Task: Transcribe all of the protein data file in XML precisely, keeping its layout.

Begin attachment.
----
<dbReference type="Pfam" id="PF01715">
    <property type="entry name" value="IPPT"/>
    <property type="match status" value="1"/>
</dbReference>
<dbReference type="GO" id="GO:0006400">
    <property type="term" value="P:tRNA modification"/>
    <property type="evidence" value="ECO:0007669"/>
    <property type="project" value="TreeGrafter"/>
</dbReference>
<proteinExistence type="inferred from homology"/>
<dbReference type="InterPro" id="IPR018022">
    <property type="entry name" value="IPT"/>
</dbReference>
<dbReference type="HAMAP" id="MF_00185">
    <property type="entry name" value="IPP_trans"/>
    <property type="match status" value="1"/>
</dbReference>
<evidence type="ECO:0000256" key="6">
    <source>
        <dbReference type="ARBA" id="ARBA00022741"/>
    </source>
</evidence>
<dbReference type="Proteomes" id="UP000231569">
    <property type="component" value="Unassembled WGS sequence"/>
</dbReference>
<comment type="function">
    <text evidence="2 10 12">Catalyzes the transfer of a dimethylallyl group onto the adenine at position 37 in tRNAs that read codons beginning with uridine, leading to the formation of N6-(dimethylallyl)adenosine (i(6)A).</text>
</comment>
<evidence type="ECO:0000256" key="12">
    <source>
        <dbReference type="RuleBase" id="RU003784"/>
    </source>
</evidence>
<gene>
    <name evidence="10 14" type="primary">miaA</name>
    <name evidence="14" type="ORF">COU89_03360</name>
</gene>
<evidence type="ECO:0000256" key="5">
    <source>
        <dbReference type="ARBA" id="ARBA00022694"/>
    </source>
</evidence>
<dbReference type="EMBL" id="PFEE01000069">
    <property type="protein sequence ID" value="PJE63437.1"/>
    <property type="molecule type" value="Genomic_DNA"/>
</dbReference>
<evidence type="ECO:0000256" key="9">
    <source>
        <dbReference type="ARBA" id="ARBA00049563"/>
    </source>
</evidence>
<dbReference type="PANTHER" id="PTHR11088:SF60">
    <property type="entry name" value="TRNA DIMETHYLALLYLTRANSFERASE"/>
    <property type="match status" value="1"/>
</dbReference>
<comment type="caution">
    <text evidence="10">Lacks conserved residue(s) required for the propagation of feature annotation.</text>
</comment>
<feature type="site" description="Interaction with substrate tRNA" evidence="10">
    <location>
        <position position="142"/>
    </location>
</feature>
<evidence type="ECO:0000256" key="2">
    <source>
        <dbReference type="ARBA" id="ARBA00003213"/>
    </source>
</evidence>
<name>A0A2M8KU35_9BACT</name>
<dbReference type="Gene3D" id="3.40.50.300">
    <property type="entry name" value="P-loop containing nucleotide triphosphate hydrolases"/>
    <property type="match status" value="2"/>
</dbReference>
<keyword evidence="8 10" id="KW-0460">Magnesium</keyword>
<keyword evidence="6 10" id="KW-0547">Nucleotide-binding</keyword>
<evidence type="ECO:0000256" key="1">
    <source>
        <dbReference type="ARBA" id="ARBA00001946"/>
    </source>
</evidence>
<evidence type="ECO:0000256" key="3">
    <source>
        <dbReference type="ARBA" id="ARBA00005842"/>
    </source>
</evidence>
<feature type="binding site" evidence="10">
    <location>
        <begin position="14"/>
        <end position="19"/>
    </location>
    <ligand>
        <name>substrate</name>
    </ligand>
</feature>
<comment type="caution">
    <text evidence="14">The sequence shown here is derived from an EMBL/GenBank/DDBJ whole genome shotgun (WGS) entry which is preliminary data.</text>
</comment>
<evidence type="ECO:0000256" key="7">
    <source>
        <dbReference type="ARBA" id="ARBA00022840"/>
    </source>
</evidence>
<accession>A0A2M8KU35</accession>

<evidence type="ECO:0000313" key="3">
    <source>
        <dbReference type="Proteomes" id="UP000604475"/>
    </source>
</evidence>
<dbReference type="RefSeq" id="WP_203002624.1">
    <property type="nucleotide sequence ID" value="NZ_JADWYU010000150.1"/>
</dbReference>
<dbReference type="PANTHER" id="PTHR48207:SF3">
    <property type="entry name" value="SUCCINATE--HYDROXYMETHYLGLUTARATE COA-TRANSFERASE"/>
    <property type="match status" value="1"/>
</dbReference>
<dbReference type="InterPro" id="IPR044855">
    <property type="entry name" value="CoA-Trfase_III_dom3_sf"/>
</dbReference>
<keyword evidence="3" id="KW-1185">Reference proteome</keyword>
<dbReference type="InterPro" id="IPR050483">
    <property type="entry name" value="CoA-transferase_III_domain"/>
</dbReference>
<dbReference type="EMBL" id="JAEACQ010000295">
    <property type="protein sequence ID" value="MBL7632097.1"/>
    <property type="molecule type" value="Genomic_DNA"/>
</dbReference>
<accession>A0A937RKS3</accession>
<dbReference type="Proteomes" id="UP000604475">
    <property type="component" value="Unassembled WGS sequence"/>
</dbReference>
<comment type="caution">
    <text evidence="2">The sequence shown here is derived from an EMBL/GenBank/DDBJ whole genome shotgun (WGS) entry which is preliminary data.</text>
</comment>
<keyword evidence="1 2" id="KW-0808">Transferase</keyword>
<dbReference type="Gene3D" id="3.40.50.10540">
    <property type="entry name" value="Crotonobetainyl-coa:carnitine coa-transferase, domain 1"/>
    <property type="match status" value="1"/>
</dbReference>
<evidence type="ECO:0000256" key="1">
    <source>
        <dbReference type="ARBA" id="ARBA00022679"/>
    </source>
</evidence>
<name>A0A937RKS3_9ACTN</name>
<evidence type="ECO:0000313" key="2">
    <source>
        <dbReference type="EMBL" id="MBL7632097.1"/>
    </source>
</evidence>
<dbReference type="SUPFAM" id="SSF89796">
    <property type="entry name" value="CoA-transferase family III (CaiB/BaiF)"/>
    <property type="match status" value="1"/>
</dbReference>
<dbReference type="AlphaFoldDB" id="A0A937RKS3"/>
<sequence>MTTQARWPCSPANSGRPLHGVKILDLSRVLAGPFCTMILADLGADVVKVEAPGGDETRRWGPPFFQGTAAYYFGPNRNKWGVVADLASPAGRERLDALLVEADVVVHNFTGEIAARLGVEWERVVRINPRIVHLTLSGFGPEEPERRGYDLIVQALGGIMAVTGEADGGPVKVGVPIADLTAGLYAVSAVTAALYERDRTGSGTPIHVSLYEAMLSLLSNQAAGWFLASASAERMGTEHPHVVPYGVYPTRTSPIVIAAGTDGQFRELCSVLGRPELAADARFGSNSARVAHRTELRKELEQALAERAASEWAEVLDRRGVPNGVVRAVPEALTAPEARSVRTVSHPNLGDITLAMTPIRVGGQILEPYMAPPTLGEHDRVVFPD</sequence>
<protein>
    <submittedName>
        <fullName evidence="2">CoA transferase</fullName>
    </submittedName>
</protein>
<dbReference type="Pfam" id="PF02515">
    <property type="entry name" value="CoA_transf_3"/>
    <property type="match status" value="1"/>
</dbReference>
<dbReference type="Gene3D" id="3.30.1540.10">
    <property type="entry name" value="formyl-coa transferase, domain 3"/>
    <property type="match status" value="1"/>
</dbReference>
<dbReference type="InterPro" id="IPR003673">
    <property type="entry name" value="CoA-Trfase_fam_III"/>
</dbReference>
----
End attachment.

<dbReference type="Pfam" id="PF01715">
    <property type="entry name" value="IPPT"/>
    <property type="match status" value="1"/>
</dbReference>
<dbReference type="GO" id="GO:0006400">
    <property type="term" value="P:tRNA modification"/>
    <property type="evidence" value="ECO:0007669"/>
    <property type="project" value="TreeGrafter"/>
</dbReference>
<proteinExistence type="inferred from homology"/>
<dbReference type="InterPro" id="IPR018022">
    <property type="entry name" value="IPT"/>
</dbReference>
<dbReference type="HAMAP" id="MF_00185">
    <property type="entry name" value="IPP_trans"/>
    <property type="match status" value="1"/>
</dbReference>
<evidence type="ECO:0000256" key="6">
    <source>
        <dbReference type="ARBA" id="ARBA00022741"/>
    </source>
</evidence>
<dbReference type="Proteomes" id="UP000231569">
    <property type="component" value="Unassembled WGS sequence"/>
</dbReference>
<comment type="function">
    <text evidence="2 10 12">Catalyzes the transfer of a dimethylallyl group onto the adenine at position 37 in tRNAs that read codons beginning with uridine, leading to the formation of N6-(dimethylallyl)adenosine (i(6)A).</text>
</comment>
<evidence type="ECO:0000256" key="12">
    <source>
        <dbReference type="RuleBase" id="RU003784"/>
    </source>
</evidence>
<gene>
    <name evidence="10 14" type="primary">miaA</name>
    <name evidence="14" type="ORF">COU89_03360</name>
</gene>
<evidence type="ECO:0000256" key="5">
    <source>
        <dbReference type="ARBA" id="ARBA00022694"/>
    </source>
</evidence>
<dbReference type="EMBL" id="PFEE01000069">
    <property type="protein sequence ID" value="PJE63437.1"/>
    <property type="molecule type" value="Genomic_DNA"/>
</dbReference>
<evidence type="ECO:0000256" key="9">
    <source>
        <dbReference type="ARBA" id="ARBA00049563"/>
    </source>
</evidence>
<dbReference type="PANTHER" id="PTHR11088:SF60">
    <property type="entry name" value="TRNA DIMETHYLALLYLTRANSFERASE"/>
    <property type="match status" value="1"/>
</dbReference>
<comment type="caution">
    <text evidence="10">Lacks conserved residue(s) required for the propagation of feature annotation.</text>
</comment>
<feature type="site" description="Interaction with substrate tRNA" evidence="10">
    <location>
        <position position="142"/>
    </location>
</feature>
<evidence type="ECO:0000256" key="2">
    <source>
        <dbReference type="ARBA" id="ARBA00003213"/>
    </source>
</evidence>
<name>A0A2M8KU35_9BACT</name>
<dbReference type="Gene3D" id="3.40.50.300">
    <property type="entry name" value="P-loop containing nucleotide triphosphate hydrolases"/>
    <property type="match status" value="2"/>
</dbReference>
<keyword evidence="8 10" id="KW-0460">Magnesium</keyword>
<keyword evidence="6 10" id="KW-0547">Nucleotide-binding</keyword>
<evidence type="ECO:0000256" key="1">
    <source>
        <dbReference type="ARBA" id="ARBA00001946"/>
    </source>
</evidence>
<evidence type="ECO:0000256" key="3">
    <source>
        <dbReference type="ARBA" id="ARBA00005842"/>
    </source>
</evidence>
<feature type="binding site" evidence="10">
    <location>
        <begin position="14"/>
        <end position="19"/>
    </location>
    <ligand>
        <name>substrate</name>
    </ligand>
</feature>
<comment type="caution">
    <text evidence="14">The sequence shown here is derived from an EMBL/GenBank/DDBJ whole genome shotgun (WGS) entry which is preliminary data.</text>
</comment>
<evidence type="ECO:0000256" key="7">
    <source>
        <dbReference type="ARBA" id="ARBA00022840"/>
    </source>
</evidence>
<accession>A0A2M8KU35</accession>

<evidence type="ECO:0000313" key="3">
    <source>
        <dbReference type="Proteomes" id="UP000604475"/>
    </source>
</evidence>
<dbReference type="RefSeq" id="WP_203002624.1">
    <property type="nucleotide sequence ID" value="NZ_JADWYU010000150.1"/>
</dbReference>
<dbReference type="PANTHER" id="PTHR48207:SF3">
    <property type="entry name" value="SUCCINATE--HYDROXYMETHYLGLUTARATE COA-TRANSFERASE"/>
    <property type="match status" value="1"/>
</dbReference>
<dbReference type="InterPro" id="IPR044855">
    <property type="entry name" value="CoA-Trfase_III_dom3_sf"/>
</dbReference>
<keyword evidence="3" id="KW-1185">Reference proteome</keyword>
<dbReference type="InterPro" id="IPR050483">
    <property type="entry name" value="CoA-transferase_III_domain"/>
</dbReference>
<dbReference type="EMBL" id="JAEACQ010000295">
    <property type="protein sequence ID" value="MBL7632097.1"/>
    <property type="molecule type" value="Genomic_DNA"/>
</dbReference>
<accession>A0A937RKS3</accession>
<dbReference type="Proteomes" id="UP000604475">
    <property type="component" value="Unassembled WGS sequence"/>
</dbReference>
<comment type="caution">
    <text evidence="2">The sequence shown here is derived from an EMBL/GenBank/DDBJ whole genome shotgun (WGS) entry which is preliminary data.</text>
</comment>
<keyword evidence="1 2" id="KW-0808">Transferase</keyword>
<dbReference type="Gene3D" id="3.40.50.10540">
    <property type="entry name" value="Crotonobetainyl-coa:carnitine coa-transferase, domain 1"/>
    <property type="match status" value="1"/>
</dbReference>
<evidence type="ECO:0000256" key="1">
    <source>
        <dbReference type="ARBA" id="ARBA00022679"/>
    </source>
</evidence>
<name>A0A937RKS3_9ACTN</name>
<evidence type="ECO:0000313" key="2">
    <source>
        <dbReference type="EMBL" id="MBL7632097.1"/>
    </source>
</evidence>
<dbReference type="SUPFAM" id="SSF89796">
    <property type="entry name" value="CoA-transferase family III (CaiB/BaiF)"/>
    <property type="match status" value="1"/>
</dbReference>
<dbReference type="AlphaFoldDB" id="A0A937RKS3"/>
<sequence>MTTQARWPCSPANSGRPLHGVKILDLSRVLAGPFCTMILADLGADVVKVEAPGGDETRRWGPPFFQGTAAYYFGPNRNKWGVVADLASPAGRERLDALLVEADVVVHNFTGEIAARLGVEWERVVRINPRIVHLTLSGFGPEEPERRGYDLIVQALGGIMAVTGEADGGPVKVGVPIADLTAGLYAVSAVTAALYERDRTGSGTPIHVSLYEAMLSLLSNQAAGWFLASASAERMGTEHPHVVPYGVYPTRTSPIVIAAGTDGQFRELCSVLGRPELAADARFGSNSARVAHRTELRKELEQALAERAASEWAEVLDRRGVPNGVVRAVPEALTAPEARSVRTVSHPNLGDITLAMTPIRVGGQILEPYMAPPTLGEHDRVVFPD</sequence>
<protein>
    <submittedName>
        <fullName evidence="2">CoA transferase</fullName>
    </submittedName>
</protein>
<dbReference type="Pfam" id="PF02515">
    <property type="entry name" value="CoA_transf_3"/>
    <property type="match status" value="1"/>
</dbReference>
<dbReference type="Gene3D" id="3.30.1540.10">
    <property type="entry name" value="formyl-coa transferase, domain 3"/>
    <property type="match status" value="1"/>
</dbReference>
<dbReference type="InterPro" id="IPR003673">
    <property type="entry name" value="CoA-Trfase_fam_III"/>
</dbReference>